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Active ultrasound pattern injection system (AUSPIS) for interventional tool guidance.

Guo X, Kang HJ, Etienne-Cummings R, Boctor EM - PLoS ONE (2014)

Bottom Line: Accurate tool tracking is a crucial task that directly affects the safety and effectiveness of many interventional medical procedures.Compared to CT and MRI, ultrasound-based tool tracking has many advantages, including low cost, safety, mobility and ease of use.We performed ex vitro and in vivo experiments, showing significant improvements of tool visualization and accurate localization using different US imaging platforms.

View Article: PubMed Central - PubMed

Affiliation: Dept. of Electrical and Computer Engineering, Johns Hopkins University, Baltimore, MD, United States of America.

ABSTRACT
Accurate tool tracking is a crucial task that directly affects the safety and effectiveness of many interventional medical procedures. Compared to CT and MRI, ultrasound-based tool tracking has many advantages, including low cost, safety, mobility and ease of use. However, surgical tools are poorly visualized in conventional ultrasound images, thus preventing effective tool tracking and guidance. Existing tracking methods have not yet provided a solution that effectively solves the tool visualization and mid-plane localization accuracy problem and fully meets the clinical requirements. In this paper, we present an active ultrasound tracking and guiding system for interventional tools. The main principle of this system is to establish a bi-directional ultrasound communication between the interventional tool and US imaging machine within the tissue. This method enables the interventional tool to generate an active ultrasound field over the original imaging ultrasound signals. By controlling the timing and amplitude of the active ultrasound field, a virtual pattern can be directly injected into the US machine B mode display. In this work, we introduce the time and frequency modulation, mid-plane detection, and arbitrary pattern injection methods. The implementation of these methods further improves the target visualization and guiding accuracy, and expands the system application beyond simple tool tracking. We performed ex vitro and in vivo experiments, showing significant improvements of tool visualization and accurate localization using different US imaging platforms. An ultrasound image mid-plane detection accuracy of ±0.3 mm and a detectable tissue depth over 8.5 cm was achieved in the experiment. The system performance is tested under different configurations and system parameters. We also report the first experiment of arbitrary pattern injection to the B mode image and its application in accurate tool tracking.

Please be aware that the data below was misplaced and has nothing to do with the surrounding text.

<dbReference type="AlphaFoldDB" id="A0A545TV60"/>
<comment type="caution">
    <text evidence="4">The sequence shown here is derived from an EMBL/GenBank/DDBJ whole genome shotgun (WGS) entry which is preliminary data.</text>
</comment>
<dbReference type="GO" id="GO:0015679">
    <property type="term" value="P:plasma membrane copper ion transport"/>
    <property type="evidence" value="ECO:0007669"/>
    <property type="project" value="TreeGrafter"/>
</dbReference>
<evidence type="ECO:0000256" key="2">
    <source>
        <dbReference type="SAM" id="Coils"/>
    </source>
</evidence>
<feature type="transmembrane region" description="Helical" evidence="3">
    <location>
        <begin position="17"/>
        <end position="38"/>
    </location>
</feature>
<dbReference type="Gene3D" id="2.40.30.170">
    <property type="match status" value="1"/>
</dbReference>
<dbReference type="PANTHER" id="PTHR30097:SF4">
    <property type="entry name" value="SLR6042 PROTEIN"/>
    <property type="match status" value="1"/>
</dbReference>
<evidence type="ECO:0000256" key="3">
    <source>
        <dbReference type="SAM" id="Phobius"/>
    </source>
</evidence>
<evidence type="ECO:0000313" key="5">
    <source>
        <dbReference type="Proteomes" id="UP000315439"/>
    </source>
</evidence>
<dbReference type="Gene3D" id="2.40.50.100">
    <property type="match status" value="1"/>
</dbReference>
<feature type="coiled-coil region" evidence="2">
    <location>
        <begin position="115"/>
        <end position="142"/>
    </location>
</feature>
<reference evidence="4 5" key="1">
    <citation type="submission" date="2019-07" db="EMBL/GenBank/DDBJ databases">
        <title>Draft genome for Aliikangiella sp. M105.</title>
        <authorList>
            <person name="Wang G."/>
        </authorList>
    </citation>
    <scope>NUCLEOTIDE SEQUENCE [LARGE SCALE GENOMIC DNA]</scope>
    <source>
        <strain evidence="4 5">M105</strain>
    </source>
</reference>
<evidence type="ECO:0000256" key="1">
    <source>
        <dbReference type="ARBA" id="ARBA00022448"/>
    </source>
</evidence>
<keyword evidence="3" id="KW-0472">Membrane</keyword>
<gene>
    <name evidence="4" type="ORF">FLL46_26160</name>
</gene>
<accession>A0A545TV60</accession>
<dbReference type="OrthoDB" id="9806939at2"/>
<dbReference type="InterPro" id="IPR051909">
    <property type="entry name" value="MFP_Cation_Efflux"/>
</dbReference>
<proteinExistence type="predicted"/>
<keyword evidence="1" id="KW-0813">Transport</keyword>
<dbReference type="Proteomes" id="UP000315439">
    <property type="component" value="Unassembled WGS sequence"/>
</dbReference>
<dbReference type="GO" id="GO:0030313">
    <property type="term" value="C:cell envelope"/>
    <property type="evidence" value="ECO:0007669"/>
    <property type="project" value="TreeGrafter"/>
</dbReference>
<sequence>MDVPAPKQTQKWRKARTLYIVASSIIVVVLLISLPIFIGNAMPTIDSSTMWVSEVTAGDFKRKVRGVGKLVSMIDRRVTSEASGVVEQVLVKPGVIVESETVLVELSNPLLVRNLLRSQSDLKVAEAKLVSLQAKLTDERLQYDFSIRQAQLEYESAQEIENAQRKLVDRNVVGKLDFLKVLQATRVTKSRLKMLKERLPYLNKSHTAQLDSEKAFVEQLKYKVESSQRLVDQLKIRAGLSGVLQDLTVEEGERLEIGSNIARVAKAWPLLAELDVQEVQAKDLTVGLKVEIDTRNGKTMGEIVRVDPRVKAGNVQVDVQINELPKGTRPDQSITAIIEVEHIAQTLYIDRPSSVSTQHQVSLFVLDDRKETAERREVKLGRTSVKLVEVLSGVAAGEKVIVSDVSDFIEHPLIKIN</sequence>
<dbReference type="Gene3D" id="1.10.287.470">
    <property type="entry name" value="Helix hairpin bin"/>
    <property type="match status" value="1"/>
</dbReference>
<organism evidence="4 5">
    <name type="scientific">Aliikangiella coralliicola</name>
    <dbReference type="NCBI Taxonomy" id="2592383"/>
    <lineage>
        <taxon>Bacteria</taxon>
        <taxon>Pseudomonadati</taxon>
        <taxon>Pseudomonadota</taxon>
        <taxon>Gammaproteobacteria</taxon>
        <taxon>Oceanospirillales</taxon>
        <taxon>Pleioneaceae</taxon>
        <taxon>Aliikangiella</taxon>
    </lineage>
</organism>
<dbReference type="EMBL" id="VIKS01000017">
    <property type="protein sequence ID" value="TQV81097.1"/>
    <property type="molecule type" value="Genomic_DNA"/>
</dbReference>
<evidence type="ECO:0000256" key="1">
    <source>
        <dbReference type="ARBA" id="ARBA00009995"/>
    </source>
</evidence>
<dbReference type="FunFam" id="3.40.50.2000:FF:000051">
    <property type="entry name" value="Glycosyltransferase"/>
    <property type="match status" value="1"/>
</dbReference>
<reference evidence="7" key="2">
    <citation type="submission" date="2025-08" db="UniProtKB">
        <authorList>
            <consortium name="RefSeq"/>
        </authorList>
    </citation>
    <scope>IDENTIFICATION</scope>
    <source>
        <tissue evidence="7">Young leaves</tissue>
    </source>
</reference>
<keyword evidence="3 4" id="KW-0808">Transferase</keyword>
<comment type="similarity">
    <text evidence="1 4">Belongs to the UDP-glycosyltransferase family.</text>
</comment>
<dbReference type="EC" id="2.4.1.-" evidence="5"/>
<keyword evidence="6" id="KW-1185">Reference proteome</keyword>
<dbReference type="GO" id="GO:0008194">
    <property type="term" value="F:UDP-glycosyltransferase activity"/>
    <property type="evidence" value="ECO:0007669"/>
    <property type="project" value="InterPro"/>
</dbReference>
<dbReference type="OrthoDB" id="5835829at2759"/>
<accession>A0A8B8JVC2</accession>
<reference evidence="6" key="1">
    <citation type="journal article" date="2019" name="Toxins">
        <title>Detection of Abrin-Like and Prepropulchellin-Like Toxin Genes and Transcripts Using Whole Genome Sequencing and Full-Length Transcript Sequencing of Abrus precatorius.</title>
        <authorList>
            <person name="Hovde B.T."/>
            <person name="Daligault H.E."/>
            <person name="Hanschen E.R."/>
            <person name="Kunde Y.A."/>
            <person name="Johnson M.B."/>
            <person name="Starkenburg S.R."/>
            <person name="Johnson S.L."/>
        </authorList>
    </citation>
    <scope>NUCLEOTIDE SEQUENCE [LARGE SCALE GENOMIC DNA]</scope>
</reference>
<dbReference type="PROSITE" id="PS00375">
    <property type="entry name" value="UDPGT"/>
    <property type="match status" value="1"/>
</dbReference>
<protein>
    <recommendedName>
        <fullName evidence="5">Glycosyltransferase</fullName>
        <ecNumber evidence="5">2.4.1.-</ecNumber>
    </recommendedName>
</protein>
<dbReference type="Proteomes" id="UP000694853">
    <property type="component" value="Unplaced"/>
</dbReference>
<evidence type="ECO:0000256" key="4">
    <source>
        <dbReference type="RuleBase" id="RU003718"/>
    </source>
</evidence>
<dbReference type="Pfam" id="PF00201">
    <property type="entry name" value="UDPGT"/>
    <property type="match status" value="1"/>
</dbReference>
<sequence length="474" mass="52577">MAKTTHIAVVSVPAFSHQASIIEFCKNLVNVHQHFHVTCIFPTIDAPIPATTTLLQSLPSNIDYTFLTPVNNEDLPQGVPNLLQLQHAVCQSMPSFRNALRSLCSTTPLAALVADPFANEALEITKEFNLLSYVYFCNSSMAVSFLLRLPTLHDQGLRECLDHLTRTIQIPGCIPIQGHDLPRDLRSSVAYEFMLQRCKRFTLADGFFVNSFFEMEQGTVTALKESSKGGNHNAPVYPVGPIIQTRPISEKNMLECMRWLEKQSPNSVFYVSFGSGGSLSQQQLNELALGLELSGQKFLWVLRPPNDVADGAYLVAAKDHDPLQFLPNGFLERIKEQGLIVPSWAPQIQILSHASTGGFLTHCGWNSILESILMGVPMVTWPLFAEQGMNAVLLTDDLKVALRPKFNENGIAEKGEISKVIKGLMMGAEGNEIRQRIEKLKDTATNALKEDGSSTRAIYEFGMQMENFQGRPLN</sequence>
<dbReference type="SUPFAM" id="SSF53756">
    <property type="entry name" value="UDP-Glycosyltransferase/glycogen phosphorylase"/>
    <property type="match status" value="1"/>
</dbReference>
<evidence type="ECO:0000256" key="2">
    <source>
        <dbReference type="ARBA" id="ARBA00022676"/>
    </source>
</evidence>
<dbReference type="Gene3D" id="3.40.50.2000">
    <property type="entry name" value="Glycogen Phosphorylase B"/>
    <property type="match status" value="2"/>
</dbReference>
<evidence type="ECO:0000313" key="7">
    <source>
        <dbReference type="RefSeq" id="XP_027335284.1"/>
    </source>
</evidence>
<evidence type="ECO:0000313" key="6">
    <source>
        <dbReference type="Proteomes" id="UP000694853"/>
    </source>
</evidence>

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The B mode image of arbitrary pattern injection.The experiment is in a water tank with Sonix CEP machine and L12-5 linear probe. Left image is the reference without turning on the AUSPIS. On the right image, a virtual “JHU” pattern is injected to the image.
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pone-0104262-g015: The B mode image of arbitrary pattern injection.The experiment is in a water tank with Sonix CEP machine and L12-5 linear probe. Left image is the reference without turning on the AUSPIS. On the right image, a virtual “JHU” pattern is injected to the image.

Mentions: Figure 15 shows an example of arbitrary pattern injection method. The left image is the reference, the B-mode image of the catheter in a water tank, and right is the image with the pattern injection system turned on. A virtual “JHU” pattern is shown in the B-mode image. A video is given in Video S6. In this image, the “pixel” that forms the pattern can be seen. Each pixel corresponds to one ultrasound pulse firing from the catheter. Method 1 mentioned in the pattern injection paragraph is used in this experiment. Ultrasound system synchronization trigger is utilized, and the pattern is injected into an absolute position in the image coordinate.